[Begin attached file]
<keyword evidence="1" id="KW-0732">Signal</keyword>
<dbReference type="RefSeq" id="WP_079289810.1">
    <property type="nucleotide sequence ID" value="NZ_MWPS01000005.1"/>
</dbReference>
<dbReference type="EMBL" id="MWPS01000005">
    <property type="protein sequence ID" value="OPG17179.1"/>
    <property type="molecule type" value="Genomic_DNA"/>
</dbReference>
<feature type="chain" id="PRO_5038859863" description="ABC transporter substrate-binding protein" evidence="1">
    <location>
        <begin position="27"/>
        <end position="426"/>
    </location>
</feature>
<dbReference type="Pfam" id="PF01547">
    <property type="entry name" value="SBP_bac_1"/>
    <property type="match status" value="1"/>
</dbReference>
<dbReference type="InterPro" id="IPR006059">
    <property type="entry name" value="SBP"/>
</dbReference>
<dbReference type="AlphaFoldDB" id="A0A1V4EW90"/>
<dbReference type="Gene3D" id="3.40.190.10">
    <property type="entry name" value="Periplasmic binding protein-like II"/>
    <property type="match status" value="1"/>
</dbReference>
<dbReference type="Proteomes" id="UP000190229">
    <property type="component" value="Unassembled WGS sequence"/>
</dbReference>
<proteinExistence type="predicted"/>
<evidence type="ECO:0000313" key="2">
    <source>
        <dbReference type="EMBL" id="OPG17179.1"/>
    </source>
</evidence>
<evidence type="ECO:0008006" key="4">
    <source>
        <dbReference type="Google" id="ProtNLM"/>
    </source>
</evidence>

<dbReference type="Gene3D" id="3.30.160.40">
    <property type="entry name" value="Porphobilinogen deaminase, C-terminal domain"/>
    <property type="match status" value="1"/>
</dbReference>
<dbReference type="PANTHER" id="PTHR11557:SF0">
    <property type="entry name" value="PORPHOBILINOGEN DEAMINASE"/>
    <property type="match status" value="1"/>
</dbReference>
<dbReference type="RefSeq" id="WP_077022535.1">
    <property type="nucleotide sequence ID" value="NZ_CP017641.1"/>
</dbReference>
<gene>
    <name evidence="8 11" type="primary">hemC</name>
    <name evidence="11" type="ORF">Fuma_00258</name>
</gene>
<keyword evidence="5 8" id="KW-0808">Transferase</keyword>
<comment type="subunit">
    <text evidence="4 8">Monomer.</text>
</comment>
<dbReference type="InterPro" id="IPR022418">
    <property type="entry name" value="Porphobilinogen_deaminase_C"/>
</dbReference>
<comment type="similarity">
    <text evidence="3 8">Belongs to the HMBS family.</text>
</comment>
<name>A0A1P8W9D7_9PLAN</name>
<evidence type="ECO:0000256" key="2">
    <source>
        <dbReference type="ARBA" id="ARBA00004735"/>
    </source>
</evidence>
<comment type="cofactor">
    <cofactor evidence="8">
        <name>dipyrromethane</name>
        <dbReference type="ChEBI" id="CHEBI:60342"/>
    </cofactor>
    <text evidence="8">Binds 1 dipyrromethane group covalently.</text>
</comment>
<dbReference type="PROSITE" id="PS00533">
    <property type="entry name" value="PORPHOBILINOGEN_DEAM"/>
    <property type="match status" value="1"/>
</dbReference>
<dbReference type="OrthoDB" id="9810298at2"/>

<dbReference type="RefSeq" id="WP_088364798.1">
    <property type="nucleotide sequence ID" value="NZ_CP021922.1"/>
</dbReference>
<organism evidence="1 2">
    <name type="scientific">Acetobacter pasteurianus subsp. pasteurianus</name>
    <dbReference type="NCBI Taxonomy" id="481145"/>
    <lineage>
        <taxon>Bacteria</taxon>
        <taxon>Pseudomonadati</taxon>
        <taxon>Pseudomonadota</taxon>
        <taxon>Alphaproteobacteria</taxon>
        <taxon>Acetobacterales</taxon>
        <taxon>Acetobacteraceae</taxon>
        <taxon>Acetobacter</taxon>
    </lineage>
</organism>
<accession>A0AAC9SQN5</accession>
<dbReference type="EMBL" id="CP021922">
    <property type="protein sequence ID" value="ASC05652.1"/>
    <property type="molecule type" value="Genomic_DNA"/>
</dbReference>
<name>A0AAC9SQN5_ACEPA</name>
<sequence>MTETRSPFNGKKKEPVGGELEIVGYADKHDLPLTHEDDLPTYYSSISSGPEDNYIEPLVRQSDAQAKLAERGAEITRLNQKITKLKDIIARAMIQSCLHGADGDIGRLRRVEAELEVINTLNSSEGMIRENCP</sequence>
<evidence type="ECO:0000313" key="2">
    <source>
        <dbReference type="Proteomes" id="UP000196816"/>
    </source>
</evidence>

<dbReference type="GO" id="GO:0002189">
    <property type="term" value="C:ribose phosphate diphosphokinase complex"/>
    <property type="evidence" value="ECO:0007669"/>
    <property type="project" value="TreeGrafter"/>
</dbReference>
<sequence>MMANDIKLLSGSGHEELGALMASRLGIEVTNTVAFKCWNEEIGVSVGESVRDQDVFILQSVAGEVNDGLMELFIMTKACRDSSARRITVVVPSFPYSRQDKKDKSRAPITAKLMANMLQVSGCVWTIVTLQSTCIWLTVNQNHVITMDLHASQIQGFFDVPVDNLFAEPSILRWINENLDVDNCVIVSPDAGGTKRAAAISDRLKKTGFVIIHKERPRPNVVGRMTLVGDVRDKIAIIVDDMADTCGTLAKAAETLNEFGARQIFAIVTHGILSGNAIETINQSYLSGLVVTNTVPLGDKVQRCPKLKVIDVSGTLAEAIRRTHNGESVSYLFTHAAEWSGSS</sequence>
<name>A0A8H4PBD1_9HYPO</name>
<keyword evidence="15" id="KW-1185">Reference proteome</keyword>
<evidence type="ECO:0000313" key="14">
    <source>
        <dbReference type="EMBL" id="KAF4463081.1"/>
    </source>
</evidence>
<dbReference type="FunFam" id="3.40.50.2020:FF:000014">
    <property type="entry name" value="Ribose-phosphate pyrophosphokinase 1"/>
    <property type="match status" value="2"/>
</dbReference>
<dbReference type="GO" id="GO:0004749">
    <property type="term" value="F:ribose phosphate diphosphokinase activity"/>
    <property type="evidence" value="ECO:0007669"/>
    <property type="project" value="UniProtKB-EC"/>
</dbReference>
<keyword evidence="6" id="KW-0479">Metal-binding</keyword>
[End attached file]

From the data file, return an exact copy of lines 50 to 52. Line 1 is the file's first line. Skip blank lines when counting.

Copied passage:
    <property type="nucleotide sequence ID" value="NZ_CP017641.1"/>
</dbReference>
<gene>